Review: Easy Roller Copper Metal Dice Set, Large Dice Bag, & Leather Dice Cup
When Shane told me Easy Roller Dice was sending out a few items for us to take a look at, I drove all the way out to Tampa from Orlando to help him out with the review. We’ve got a Polyurethane Leather Dice Cup, a Wyvern Reversible Microfiber Self-Standing Large Dice Bag, and a set of metal dice — the “Legendary Copper Metal Dice Set”.
Product Links: Legendary Copper Metal Dice Set (Amazon) | Wyvern Large Dice Bag (Amazon) | P/U Leather Dice Cup (Amazon)
Dimensions: 3 x 3 x 3.5 inches (7.62 x 7.62 x 8.89 cm)
This cup retails for around $17 and includes five standard 6-sided white dice. The cup serves as both a storage for the dice and a dice roller. The dice cup has a padded interior to prevent noise when shaking the dice. The set of five dice with a cup is typical of a Yahtzee or gambling set, but I’m approaching this review from a tabletop gaming perspective. This cup is pretty handy for rolling large amounts of dice for a single attack, like five d4 for a magic missile or a large handful of multicolored d6’s for an enchanted weapon.
The interior texture is a royal blue velveteen reminiscent of a card table; soft but with some grip. It’s a tasteful and more tactile alternative to an entropy tower. You still get to roll your dice while ensuring a random result.
One caveat is that I would not feel comfortable using this cup to roll metal dice with sharp metal corners. I was afraid to actually try, but it seems like a sharp set of d4’s would easily poke holes and dents into the walls with some vigorous rolling during a heated moment of a campaign.
This item is a bit superfluous for the average role player, but if you really want to roll in style, this dice cup should be on the list of rolling apparati to consider.
Dimensions: 7 x 5 x 5 inches (17.78 x 12.7 x 12.7 cm)
If you are into RPGs, you’ll probably have several sets of dice. Having a bag to hold all of them is convenient for taking your set with you. The bag is emblazoned with a dragon, is reversible for red on black or black on red colors, and is pretty large and hefty.
The material is red and black velveteen with tassels to tighten and carry the bag with, and will be very kind to your plastic dice. Just be sure to keep only plastic or only metal dice in the bag, as harder materials tend to polish off edges and corners of softer ones. We don’t have anywhere near enough dice on hand to test the claim of 200 dice capacity, but after putting about 20 dice in, 200 might be a low estimate of how much it could hold.
At $12 dollars retail, this bag is an excellent value for the serious role player.
Finally, we have the “Legendary Copper Metal Dice Set” retailing at $40. Included in this set is the standard assortment of dice — a D-20, a D12, two D-10’s for percentiles, a D-8, a D-6, and a d4.
With ordinary plastic dice, you can get a reasonably accurate measurement of its balance by placing it in salt water, letting it settle, and trying to disturb it to see if it prefers one side over another while it’s floating. This will tell you if the die is unbalanced or not. However, with metal dice unless you have access to mercury or another liquid that is more dense than the metal, this method is not freely available. We picked up vernier calipers to measure the sides of the dice to make sure the dice’s dimensions are evenly balanced so they don’t favor one side. The scale I am using is accurate to within 100 microns.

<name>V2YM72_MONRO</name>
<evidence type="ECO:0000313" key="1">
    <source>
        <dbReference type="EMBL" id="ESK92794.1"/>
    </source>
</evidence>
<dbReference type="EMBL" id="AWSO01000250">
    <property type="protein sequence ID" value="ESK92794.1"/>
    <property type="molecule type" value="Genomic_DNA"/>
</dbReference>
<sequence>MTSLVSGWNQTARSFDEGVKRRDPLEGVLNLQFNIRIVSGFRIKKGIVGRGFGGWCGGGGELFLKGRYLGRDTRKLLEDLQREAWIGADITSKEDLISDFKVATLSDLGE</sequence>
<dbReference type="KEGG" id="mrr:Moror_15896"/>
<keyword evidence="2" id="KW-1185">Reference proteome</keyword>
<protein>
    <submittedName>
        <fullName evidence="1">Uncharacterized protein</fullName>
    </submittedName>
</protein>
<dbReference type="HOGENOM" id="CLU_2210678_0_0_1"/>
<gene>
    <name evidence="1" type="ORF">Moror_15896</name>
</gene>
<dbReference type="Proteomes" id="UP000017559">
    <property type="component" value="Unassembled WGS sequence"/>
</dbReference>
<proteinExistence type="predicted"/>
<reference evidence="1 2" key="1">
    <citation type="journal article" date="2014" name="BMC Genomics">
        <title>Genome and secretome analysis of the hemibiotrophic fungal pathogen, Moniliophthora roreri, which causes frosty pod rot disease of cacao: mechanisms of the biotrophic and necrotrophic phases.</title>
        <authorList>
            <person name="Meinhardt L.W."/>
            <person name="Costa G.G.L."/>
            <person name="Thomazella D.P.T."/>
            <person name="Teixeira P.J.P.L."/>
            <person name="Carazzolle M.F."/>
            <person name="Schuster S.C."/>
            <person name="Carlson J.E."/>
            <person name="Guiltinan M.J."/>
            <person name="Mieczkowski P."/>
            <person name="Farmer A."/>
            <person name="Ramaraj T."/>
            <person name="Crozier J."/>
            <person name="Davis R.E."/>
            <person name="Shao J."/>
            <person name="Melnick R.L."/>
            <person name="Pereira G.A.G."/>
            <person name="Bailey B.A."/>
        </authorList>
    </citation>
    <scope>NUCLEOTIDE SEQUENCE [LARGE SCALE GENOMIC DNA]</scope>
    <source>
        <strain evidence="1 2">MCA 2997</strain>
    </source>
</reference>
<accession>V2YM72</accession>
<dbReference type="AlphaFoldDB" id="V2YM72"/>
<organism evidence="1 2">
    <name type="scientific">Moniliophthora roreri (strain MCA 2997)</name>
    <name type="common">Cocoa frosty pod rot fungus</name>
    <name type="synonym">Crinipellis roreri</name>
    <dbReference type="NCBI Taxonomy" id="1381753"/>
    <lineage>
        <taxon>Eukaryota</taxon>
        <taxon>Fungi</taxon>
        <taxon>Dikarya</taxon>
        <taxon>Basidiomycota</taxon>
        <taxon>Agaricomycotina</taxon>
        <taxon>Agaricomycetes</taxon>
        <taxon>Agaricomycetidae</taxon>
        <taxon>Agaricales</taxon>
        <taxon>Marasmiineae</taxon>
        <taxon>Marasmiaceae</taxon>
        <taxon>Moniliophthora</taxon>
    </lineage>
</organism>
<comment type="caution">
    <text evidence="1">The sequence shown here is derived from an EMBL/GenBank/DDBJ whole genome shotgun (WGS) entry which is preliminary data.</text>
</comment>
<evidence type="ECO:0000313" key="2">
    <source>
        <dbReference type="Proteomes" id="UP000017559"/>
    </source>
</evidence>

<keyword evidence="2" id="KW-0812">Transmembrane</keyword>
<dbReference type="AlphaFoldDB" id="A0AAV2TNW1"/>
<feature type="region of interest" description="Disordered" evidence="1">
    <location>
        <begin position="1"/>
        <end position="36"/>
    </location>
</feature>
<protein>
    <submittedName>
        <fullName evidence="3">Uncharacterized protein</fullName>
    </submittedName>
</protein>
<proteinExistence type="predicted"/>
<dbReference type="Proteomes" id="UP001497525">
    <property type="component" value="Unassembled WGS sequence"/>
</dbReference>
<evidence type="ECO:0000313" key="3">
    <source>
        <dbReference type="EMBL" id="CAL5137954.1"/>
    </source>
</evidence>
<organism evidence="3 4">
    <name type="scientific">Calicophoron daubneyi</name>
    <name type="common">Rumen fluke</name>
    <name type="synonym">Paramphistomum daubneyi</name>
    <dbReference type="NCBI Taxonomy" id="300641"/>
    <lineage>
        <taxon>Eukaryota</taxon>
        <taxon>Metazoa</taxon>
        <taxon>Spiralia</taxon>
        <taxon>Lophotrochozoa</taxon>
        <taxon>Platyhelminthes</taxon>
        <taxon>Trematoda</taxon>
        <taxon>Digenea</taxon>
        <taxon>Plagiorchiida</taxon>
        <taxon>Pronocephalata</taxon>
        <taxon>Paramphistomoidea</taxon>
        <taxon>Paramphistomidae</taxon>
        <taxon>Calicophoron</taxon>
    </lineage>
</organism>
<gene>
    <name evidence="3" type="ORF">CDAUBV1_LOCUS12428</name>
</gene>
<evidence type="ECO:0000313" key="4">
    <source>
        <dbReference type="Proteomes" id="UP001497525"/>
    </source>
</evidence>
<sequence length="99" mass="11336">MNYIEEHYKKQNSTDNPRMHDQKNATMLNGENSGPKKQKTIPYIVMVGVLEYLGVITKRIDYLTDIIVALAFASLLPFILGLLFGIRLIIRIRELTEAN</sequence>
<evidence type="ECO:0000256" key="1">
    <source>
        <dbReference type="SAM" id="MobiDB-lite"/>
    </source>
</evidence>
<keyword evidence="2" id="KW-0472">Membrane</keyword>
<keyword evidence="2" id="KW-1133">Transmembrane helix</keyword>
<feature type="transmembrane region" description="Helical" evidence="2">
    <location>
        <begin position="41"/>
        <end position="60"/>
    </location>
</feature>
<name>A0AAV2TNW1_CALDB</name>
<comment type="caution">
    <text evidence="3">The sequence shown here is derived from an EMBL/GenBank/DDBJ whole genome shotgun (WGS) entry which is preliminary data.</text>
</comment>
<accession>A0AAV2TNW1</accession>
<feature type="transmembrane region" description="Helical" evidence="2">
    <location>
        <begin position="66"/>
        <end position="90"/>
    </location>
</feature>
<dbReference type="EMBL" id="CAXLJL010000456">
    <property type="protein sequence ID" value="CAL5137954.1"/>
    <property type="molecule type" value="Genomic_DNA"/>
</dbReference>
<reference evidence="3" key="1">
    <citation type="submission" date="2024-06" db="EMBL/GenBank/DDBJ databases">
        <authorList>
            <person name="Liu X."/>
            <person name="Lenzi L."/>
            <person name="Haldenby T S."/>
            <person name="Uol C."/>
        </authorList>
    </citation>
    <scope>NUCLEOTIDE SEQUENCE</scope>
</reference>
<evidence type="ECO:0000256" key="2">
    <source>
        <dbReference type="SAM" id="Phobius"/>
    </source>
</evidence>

Like most metal dice, they are fun to roll, cool to the touch, and make a serious impression at the gaming table. The color of copper lends itself well to both fantasy and steampunk settings. These dice have sharp metal edges, and should you ever drop a d4 on the ground, it WILL live up to its reputation as a caltrop. Be sure to roll on a mat. Metal can and will scratch surfaces and glass if you aren’t careful.
I took several measurements of both the Easy Roller Legendary Copper Metal Dice and the Chessex set to be as accurate as possible. Measuring the lopsided dice – the D-4 and the D8 – are more difficult to obtain with this tool, so the measurements may be off.
I took the liberty of using my calipers to take width measurements of each of the Easy Roller and Chessex dice. I compiled the results into a spreadsheet to find the standard deviation for each dice individually.
As you can see, the Easy Roller Dice have a little more variance than Chessex dice on average. I find this strange, as metal dice should not be going through the same polishing process that makes standard plastic dice so lopsided. The notable exception is the d20, which is possibly the most important and most used dice in any role players arsenal. The Easy Roller d20 has about half as much variance as the Chessex, an encouraging figure, but still only consistent to about a quarter of a millimeter.
While there are more accurately manufactured dice out there, in both plastic and metal varieties, you probably aren’t looking for casino levels of precision on your dice rolls at this price point. If so, you’ll probably want a set from GameScience or Tracer Metalworks. $40 is actually a very good value on metal dice, which typically retail between 7-14 dollars per dice depending on quality.